Abstinence education curriculum accepted
Board sets date for public meetings
A proposed abstinence education class moved forward last week when board members of the Williams Unified School District (WUSD) approved the curriculum for the class as recommended by the Sex Education Advisory Committee. Committee member Nell Brown, RN, told members of the school board that the class would include HIV and STD education.
Board members Bud Parenteau, Janet Cothren and David Nenne were present for the meeting. Board members Ron Stilwell and Becky Nelson were absent from the meeting, as was WUSD Superintendent Tom McCraley
"We're going to hire somebody outside of the school district to teach this class," Brown told members during the Feb. 13 meeting. "I think this is a class that we should present to our kids. It's not abstinence only."
The sex ed committee, according to Brown, has met three times and plan to hold two public meetings as well.
"We reviewed all the curriculums on what we would go through. The books to me are appropriate. I think our community truly needs this," Brown said.
Cothren and Nenne both approved the committee's recommendation. Tentative dates were set for the public meetings concerning the abstinence education program. The first is planned for March 11, with the second meeting following a day later on March 12.
"I think the recommendation would be to move forward with the process and there are two public meetings that will come," Cothren said.
WUSD board members voted to approve an ad hoc sex education advisory committee during their regularly scheduled meeting Jan. 9. The program will be instructed to students in grades six through 12. The class will delve into a number of related topics, including family health issues, education and abstinence education as well. The program is being offered via a grant funded through the Arizona Youth Partnership Group, according to WUSD officials, who said the program would teach and provide materials related to the new program.
The partnership came after a recent report indicated a high number of teen pregnancies in the Williams area as compared to the county average. According to the report, 79.2 girls out of 1,000, who are between the ages of 15-19, experience pregnancy in the Williams area. In Coconino County, 41.6 girls out of 1,000 experience pregnancy in the same age group.
Besides Brown, other members of the sex education committee include WUSD Family Outreach Coordinator Sandy Roe, Doris Ann Mertz, Williams Elementary-Middle School Principal Donny Bridges, Ladena Dennison, Jaren Hudgens, Theresa Chavez, Dixit Patel and DaNene Pace.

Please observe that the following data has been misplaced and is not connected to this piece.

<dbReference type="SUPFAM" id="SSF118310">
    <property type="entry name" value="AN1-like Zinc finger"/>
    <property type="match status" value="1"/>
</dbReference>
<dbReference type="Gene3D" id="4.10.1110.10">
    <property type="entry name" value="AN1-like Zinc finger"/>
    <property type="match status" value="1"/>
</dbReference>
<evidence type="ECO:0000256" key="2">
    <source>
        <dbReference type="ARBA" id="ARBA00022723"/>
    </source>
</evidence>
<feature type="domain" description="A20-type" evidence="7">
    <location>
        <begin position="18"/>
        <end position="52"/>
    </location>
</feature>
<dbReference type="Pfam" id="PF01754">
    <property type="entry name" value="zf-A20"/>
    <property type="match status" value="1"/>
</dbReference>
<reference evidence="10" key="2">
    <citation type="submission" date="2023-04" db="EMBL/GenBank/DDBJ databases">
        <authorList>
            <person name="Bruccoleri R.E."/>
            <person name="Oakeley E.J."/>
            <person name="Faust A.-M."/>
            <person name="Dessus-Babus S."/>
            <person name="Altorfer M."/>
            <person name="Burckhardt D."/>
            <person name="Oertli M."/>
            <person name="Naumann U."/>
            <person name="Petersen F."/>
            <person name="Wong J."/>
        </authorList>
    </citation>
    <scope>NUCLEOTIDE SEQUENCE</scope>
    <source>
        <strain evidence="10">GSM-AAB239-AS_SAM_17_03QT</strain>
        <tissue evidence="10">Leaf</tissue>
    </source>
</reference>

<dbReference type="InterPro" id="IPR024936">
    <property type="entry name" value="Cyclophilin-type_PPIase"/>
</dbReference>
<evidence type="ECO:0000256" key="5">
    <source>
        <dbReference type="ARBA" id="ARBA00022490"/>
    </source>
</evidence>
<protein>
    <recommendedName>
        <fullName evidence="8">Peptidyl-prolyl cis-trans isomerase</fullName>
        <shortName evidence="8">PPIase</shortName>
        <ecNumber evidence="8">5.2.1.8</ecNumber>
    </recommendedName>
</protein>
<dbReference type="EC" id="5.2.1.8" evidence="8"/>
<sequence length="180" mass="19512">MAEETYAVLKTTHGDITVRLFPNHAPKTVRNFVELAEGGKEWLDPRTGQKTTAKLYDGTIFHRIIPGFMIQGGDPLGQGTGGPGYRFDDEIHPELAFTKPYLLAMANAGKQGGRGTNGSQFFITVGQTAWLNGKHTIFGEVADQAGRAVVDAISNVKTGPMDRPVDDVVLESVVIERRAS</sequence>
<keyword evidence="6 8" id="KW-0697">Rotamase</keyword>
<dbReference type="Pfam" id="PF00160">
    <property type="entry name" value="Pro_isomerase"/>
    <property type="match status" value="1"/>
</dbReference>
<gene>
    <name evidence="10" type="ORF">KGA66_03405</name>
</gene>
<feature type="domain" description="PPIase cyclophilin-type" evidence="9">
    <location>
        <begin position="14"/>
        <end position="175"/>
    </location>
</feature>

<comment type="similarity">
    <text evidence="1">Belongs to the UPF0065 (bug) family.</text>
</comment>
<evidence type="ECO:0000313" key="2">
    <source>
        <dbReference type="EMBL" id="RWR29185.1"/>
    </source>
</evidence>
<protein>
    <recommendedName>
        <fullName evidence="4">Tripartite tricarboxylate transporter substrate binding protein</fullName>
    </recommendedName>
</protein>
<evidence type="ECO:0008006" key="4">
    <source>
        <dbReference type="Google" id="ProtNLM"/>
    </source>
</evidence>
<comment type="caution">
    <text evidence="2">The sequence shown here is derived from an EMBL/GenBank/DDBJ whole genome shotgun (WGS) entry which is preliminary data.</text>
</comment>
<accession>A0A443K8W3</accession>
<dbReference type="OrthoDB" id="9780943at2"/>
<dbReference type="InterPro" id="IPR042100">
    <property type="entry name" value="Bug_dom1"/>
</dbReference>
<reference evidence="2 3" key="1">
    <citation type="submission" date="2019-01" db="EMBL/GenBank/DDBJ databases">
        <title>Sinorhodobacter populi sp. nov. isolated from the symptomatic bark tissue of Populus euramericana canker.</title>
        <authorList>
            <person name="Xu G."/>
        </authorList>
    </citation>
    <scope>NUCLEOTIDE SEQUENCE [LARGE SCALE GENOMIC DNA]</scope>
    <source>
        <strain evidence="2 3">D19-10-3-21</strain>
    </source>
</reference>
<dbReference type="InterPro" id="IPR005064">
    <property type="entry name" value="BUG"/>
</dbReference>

SADD chapter approved
Board members approved the establishment of a SADD (Students Against Destructive Decisions) chapter in Williams during their regular meeting Feb. 13. SADD is a student-led organization that promotes awareness in regards to substance abuse and other harmful decisions made by young people. A number of plans are already under way in regards to the organization, including recruitment efforts and the possibility of finding a location for future SADD gatherings. Williams SADD Chapter President Ellie Krombeen said the group may look for seized properties in the Williams area in order to offer youth in the community a "SADD house."
"We have a recreation center for kids and, to me, that's more kids based. High school students don't go there very much," Krombeen said. "We're looking at the idea of a SADD house for teaching classes, teaching, sewing, playing instruments."
the sports program
Williams area resident Ken Agee spoke to members of the WUSD board during the Feb. 13 regular meeting in order to voice his frustration with the direction of the Williams Vikings sports program. Agee asked board members to take the time to attend local sporting events and questioned why changes to the sporting program, such as the Vikings recent switch from the 2A North Division to the 1A North Division and coaching changes, were not brought to the public for questions and comments prior to their implementation.
"Our fans seem to be disappearing immediately after halftime or after the band," Agee told board members, adding that he believes discipline with players has been left wanting, citing other issues as well.
"Whether we want to believe it or not, there's favoritism," Agee said, adding that last names seem to be very important when it comes to sports at Williams High School.
"I think we need to take a hard look at our programs and those who are leading them," Agee said. "We have an opportunity to make a difference in here and we need to do it. It's not my goal to polarize everybody."
Board members said they would refer the matter to McCraley upon his return.